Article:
And while Ross and Rocky wanted to tell a story with the order of the tracks on Girlfriend, they landed on a compilation that creates a sonic show with a comprehensive beginning, middle and end. Stepping out of the shoes of the artist, the duo established the order by centering themselves as a listener; listening to the music in cars in various collections to “see what the flow was like.”
The album is a performance of sorts, and it’s an eclectic one, led by singles “Heaven Angel” and “#1 Fan”. Selecting the tracks that would essentially become the album’s initial introduction into the genre-bending, pop-rooted music space makes for an intricate decision, though both present rather different sounds from Girlfriend.
“Heaven Angel” is a sexy, funky, reverberative take on lust and romance, while “#1 Fan” blends a swaying dance beat with subtle bubblegum pop tones atop lyricism about longing to be by someone’s side. When played separately, the song’s sound as if they derived from different musical moments of The Driver Era entirely, but the decision to showcase two sides of the album gives listeners a peek into the all-encompassing sonic vibe that Girlfriend provides.
Though the singles feel like a seamless nod to Girlfriend’s overarching sound, Ross and Rocky are honest about the fact that — despite their “path of least resistance mentality” — there were undoubtedly moments in which the two wondered whether the singles were the songs to set this new era in motion.
“‘Heaven Angel” was the song that came out first, [and] I’m not going to lie to you and sit here and be like, ‘I didn’t second guess that,’” Rocky explains. “You have to second guess if you’re fully honest with the situation… There were moments where Ross was kind of actually leaning more towards [not releasing the song first]. Because it’s getting closer to the time of coming out, that’s when you get closest to the possibility of second guessing.”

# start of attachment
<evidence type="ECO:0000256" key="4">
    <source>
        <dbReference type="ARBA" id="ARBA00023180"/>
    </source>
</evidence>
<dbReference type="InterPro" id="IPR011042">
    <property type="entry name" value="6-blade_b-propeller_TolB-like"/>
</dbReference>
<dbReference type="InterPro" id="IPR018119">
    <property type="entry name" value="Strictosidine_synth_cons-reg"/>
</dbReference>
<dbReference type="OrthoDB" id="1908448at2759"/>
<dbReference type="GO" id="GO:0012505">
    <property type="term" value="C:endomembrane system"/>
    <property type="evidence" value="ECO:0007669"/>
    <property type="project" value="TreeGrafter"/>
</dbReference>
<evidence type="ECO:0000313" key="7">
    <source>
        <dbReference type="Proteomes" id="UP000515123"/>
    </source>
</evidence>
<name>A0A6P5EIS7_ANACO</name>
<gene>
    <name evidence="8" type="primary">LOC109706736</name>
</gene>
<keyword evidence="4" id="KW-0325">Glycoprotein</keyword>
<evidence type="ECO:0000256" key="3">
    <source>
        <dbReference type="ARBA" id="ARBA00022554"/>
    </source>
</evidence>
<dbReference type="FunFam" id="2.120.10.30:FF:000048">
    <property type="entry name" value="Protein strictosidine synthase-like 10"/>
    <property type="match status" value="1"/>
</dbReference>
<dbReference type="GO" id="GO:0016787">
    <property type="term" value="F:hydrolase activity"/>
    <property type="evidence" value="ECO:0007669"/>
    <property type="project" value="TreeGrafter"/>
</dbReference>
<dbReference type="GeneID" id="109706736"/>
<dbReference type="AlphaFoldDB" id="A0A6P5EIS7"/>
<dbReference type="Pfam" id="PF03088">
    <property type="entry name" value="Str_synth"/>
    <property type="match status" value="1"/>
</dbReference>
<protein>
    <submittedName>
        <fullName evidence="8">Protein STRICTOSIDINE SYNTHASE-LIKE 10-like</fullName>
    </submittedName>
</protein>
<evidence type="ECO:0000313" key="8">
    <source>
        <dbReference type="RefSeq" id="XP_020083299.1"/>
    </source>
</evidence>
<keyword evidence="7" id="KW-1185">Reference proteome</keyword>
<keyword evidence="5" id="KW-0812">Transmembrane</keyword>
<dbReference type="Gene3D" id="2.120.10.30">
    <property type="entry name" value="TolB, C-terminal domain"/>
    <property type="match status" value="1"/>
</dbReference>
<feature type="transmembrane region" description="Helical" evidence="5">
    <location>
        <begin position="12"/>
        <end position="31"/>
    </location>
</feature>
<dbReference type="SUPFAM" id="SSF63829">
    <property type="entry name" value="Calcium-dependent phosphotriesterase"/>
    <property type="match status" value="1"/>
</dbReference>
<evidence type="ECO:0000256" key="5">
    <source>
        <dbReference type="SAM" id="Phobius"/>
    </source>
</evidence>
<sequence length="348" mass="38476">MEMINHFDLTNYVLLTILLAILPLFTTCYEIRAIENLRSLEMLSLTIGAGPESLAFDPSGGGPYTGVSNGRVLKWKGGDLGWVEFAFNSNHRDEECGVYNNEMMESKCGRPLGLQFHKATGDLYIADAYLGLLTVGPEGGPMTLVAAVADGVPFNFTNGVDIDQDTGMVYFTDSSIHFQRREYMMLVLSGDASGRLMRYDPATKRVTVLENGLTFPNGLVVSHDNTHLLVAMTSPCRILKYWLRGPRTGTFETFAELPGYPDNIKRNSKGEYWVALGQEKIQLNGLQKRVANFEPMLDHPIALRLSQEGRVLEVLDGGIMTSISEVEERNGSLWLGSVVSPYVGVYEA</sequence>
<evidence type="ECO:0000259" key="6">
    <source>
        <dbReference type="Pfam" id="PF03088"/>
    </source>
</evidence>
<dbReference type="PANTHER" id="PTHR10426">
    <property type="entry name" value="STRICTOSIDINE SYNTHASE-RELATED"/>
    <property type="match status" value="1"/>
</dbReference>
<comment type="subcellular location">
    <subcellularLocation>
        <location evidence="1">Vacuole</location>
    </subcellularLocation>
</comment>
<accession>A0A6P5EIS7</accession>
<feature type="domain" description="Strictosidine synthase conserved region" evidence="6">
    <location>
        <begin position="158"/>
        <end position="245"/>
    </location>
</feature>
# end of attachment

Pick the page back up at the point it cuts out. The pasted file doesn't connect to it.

Ultimately, however, The Driver Era prides themselves on always coming out on top of their self-doubt. “It kind of propels our inspiration for new music, too, when we’re letting some of our previous creations go that we’ve held so tightly,” Ross explains.
And one of their easiest decisions for Girlfriend was just that: the album name. After coming up in conversation during a brainstorm to land the perfect title, Ross and Rocky were smitten with its simplistic nature; it filled the void, the “what’s missing?” gap that would complete the packaged project. There was, at least seriously, no second-guessing — it just was, and the decision was rooted in an understanding that there is more to the title than the surface level depiction of how the word “girlfriend” is popularly represented.